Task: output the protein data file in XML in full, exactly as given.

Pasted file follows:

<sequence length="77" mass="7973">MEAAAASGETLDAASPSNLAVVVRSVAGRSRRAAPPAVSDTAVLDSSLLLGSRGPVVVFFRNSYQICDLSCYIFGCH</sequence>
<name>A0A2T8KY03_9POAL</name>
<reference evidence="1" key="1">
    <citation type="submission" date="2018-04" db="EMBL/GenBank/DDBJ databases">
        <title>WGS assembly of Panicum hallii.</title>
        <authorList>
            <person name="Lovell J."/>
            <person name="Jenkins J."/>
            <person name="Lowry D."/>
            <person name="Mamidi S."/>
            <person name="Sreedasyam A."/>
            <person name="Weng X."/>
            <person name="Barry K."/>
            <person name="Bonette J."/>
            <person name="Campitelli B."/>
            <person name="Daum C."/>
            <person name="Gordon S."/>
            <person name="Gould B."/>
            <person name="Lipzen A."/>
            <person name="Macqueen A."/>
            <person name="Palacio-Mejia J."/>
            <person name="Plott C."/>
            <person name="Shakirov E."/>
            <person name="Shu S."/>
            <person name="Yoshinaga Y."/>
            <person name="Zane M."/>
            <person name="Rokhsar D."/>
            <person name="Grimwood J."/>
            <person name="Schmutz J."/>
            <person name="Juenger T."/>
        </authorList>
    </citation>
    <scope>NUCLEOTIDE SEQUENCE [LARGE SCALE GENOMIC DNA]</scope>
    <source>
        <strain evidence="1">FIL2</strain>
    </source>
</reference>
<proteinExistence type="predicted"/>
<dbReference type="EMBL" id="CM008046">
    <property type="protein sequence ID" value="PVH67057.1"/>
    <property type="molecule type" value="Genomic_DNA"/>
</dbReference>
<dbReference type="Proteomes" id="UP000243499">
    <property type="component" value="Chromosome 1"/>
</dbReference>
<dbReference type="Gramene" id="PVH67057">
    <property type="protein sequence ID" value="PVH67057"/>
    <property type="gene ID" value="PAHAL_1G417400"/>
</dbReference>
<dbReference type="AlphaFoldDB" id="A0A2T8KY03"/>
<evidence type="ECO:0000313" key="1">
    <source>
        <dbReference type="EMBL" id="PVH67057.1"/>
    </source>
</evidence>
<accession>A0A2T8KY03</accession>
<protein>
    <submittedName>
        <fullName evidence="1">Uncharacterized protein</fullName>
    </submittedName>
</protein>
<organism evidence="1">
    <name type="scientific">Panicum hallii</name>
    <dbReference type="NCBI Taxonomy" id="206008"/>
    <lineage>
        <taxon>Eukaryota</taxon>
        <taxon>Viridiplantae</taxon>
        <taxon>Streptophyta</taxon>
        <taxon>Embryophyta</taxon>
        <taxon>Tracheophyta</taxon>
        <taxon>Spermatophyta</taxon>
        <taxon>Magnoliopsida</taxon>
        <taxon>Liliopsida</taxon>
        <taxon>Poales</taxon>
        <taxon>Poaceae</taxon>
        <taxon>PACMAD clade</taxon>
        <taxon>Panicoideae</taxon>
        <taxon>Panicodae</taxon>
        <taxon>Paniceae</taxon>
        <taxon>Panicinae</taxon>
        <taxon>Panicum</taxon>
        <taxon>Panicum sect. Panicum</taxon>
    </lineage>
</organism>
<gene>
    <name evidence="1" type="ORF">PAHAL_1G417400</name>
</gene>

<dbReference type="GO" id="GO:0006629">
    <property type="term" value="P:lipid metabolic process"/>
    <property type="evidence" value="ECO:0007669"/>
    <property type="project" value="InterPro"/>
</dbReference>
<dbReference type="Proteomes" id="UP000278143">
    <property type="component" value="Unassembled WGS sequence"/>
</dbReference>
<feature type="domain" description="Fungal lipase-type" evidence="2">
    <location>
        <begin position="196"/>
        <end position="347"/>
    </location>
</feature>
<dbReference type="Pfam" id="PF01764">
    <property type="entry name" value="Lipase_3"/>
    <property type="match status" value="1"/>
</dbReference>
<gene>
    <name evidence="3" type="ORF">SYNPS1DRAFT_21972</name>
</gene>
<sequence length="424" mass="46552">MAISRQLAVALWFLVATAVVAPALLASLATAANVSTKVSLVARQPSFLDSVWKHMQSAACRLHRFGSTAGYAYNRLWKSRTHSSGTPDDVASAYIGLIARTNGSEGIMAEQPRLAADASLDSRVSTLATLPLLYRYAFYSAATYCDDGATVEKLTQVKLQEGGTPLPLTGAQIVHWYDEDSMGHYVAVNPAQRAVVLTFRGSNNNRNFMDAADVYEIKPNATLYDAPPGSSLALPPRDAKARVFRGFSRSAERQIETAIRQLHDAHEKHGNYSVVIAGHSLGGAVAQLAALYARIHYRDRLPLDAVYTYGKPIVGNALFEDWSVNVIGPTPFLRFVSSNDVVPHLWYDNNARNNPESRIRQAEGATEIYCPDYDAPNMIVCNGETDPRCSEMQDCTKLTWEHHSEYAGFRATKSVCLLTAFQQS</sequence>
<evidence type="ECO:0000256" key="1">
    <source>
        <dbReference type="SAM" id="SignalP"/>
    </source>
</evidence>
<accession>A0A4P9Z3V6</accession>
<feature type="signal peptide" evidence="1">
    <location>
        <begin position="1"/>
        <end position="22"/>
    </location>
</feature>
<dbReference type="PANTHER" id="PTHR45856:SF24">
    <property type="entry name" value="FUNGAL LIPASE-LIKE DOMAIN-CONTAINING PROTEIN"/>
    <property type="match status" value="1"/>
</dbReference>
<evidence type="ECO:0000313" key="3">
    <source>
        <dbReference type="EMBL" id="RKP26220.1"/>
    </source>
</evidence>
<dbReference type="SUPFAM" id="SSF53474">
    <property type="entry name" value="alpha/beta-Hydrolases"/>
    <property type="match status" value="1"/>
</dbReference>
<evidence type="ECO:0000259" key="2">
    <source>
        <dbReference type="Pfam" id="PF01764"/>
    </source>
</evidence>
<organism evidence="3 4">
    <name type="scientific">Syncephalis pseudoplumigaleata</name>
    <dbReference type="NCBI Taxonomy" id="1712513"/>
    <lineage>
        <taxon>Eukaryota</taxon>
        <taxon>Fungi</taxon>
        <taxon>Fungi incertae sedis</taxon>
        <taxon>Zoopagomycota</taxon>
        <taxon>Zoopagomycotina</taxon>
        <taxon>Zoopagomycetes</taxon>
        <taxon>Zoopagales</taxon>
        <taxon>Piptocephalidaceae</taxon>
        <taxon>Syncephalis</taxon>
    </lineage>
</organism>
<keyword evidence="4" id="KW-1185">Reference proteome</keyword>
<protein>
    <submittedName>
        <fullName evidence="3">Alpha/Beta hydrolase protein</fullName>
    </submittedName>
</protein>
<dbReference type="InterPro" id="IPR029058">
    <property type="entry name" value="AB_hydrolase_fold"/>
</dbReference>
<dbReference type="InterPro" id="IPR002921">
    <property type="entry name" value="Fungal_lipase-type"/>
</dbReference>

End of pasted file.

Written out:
<sequence length="77" mass="7973">MEAAAASGETLDAASPSNLAVVVRSVAGRSRRAAPPAVSDTAVLDSSLLLGSRGPVVVFFRNSYQICDLSCYIFGCH</sequence>
<name>A0A2T8KY03_9POAL</name>
<reference evidence="1" key="1">
    <citation type="submission" date="2018-04" db="EMBL/GenBank/DDBJ databases">
        <title>WGS assembly of Panicum hallii.</title>
        <authorList>
            <person name="Lovell J."/>
            <person name="Jenkins J."/>
            <person name="Lowry D."/>
            <person name="Mamidi S."/>
            <person name="Sreedasyam A."/>
            <person name="Weng X."/>
            <person name="Barry K."/>
            <person name="Bonette J."/>
            <person name="Campitelli B."/>
            <person name="Daum C."/>
            <person name="Gordon S."/>
            <person name="Gould B."/>
            <person name="Lipzen A."/>
            <person name="Macqueen A."/>
            <person name="Palacio-Mejia J."/>
            <person name="Plott C."/>
            <person name="Shakirov E."/>
            <person name="Shu S."/>
            <person name="Yoshinaga Y."/>
            <person name="Zane M."/>
            <person name="Rokhsar D."/>
            <person name="Grimwood J."/>
            <person name="Schmutz J."/>
            <person name="Juenger T."/>
        </authorList>
    </citation>
    <scope>NUCLEOTIDE SEQUENCE [LARGE SCALE GENOMIC DNA]</scope>
    <source>
        <strain evidence="1">FIL2</strain>
    </source>
</reference>
<proteinExistence type="predicted"/>
<dbReference type="EMBL" id="CM008046">
    <property type="protein sequence ID" value="PVH67057.1"/>
    <property type="molecule type" value="Genomic_DNA"/>
</dbReference>
<dbReference type="Proteomes" id="UP000243499">
    <property type="component" value="Chromosome 1"/>
</dbReference>
<dbReference type="Gramene" id="PVH67057">
    <property type="protein sequence ID" value="PVH67057"/>
    <property type="gene ID" value="PAHAL_1G417400"/>
</dbReference>
<dbReference type="AlphaFoldDB" id="A0A2T8KY03"/>
<evidence type="ECO:0000313" key="1">
    <source>
        <dbReference type="EMBL" id="PVH67057.1"/>
    </source>
</evidence>
<accession>A0A2T8KY03</accession>
<protein>
    <submittedName>
        <fullName evidence="1">Uncharacterized protein</fullName>
    </submittedName>
</protein>
<organism evidence="1">
    <name type="scientific">Panicum hallii</name>
    <dbReference type="NCBI Taxonomy" id="206008"/>
    <lineage>
        <taxon>Eukaryota</taxon>
        <taxon>Viridiplantae</taxon>
        <taxon>Streptophyta</taxon>
        <taxon>Embryophyta</taxon>
        <taxon>Tracheophyta</taxon>
        <taxon>Spermatophyta</taxon>
        <taxon>Magnoliopsida</taxon>
        <taxon>Liliopsida</taxon>
        <taxon>Poales</taxon>
        <taxon>Poaceae</taxon>
        <taxon>PACMAD clade</taxon>
        <taxon>Panicoideae</taxon>
        <taxon>Panicodae</taxon>
        <taxon>Paniceae</taxon>
        <taxon>Panicinae</taxon>
        <taxon>Panicum</taxon>
        <taxon>Panicum sect. Panicum</taxon>
    </lineage>
</organism>
<gene>
    <name evidence="1" type="ORF">PAHAL_1G417400</name>
</gene>

<dbReference type="GO" id="GO:0006629">
    <property type="term" value="P:lipid metabolic process"/>
    <property type="evidence" value="ECO:0007669"/>
    <property type="project" value="InterPro"/>
</dbReference>
<dbReference type="Proteomes" id="UP000278143">
    <property type="component" value="Unassembled WGS sequence"/>
</dbReference>
<feature type="domain" description="Fungal lipase-type" evidence="2">
    <location>
        <begin position="196"/>
        <end position="347"/>
    </location>
</feature>
<dbReference type="Pfam" id="PF01764">
    <property type="entry name" value="Lipase_3"/>
    <property type="match status" value="1"/>
</dbReference>
<gene>
    <name evidence="3" type="ORF">SYNPS1DRAFT_21972</name>
</gene>
<sequence length="424" mass="46552">MAISRQLAVALWFLVATAVVAPALLASLATAANVSTKVSLVARQPSFLDSVWKHMQSAACRLHRFGSTAGYAYNRLWKSRTHSSGTPDDVASAYIGLIARTNGSEGIMAEQPRLAADASLDSRVSTLATLPLLYRYAFYSAATYCDDGATVEKLTQVKLQEGGTPLPLTGAQIVHWYDEDSMGHYVAVNPAQRAVVLTFRGSNNNRNFMDAADVYEIKPNATLYDAPPGSSLALPPRDAKARVFRGFSRSAERQIETAIRQLHDAHEKHGNYSVVIAGHSLGGAVAQLAALYARIHYRDRLPLDAVYTYGKPIVGNALFEDWSVNVIGPTPFLRFVSSNDVVPHLWYDNNARNNPESRIRQAEGATEIYCPDYDAPNMIVCNGETDPRCSEMQDCTKLTWEHHSEYAGFRATKSVCLLTAFQQS</sequence>
<evidence type="ECO:0000256" key="1">
    <source>
        <dbReference type="SAM" id="SignalP"/>
    </source>
</evidence>
<accession>A0A4P9Z3V6</accession>
<feature type="signal peptide" evidence="1">
    <location>
        <begin position="1"/>
        <end position="22"/>
    </location>
</feature>
<dbReference type="PANTHER" id="PTHR45856:SF24">
    <property type="entry name" value="FUNGAL LIPASE-LIKE DOMAIN-CONTAINING PROTEIN"/>
    <property type="match status" value="1"/>
</dbReference>
<evidence type="ECO:0000313" key="3">
    <source>
        <dbReference type="EMBL" id="RKP26220.1"/>
    </source>
</evidence>
<dbReference type="SUPFAM" id="SSF53474">
    <property type="entry name" value="alpha/beta-Hydrolases"/>
    <property type="match status" value="1"/>
</dbReference>
<evidence type="ECO:0000259" key="2">
    <source>
        <dbReference type="Pfam" id="PF01764"/>
    </source>
</evidence>
<organism evidence="3 4">
    <name type="scientific">Syncephalis pseudoplumigaleata</name>
    <dbReference type="NCBI Taxonomy" id="1712513"/>
    <lineage>
        <taxon>Eukaryota</taxon>
        <taxon>Fungi</taxon>
        <taxon>Fungi incertae sedis</taxon>
        <taxon>Zoopagomycota</taxon>
        <taxon>Zoopagomycotina</taxon>
        <taxon>Zoopagomycetes</taxon>
        <taxon>Zoopagales</taxon>
        <taxon>Piptocephalidaceae</taxon>
        <taxon>Syncephalis</taxon>
    </lineage>
</organism>
<keyword evidence="4" id="KW-1185">Reference proteome</keyword>
<protein>
    <submittedName>
        <fullName evidence="3">Alpha/Beta hydrolase protein</fullName>
    </submittedName>
</protein>
<dbReference type="InterPro" id="IPR029058">
    <property type="entry name" value="AB_hydrolase_fold"/>
</dbReference>
<dbReference type="InterPro" id="IPR002921">
    <property type="entry name" value="Fungal_lipase-type"/>
</dbReference>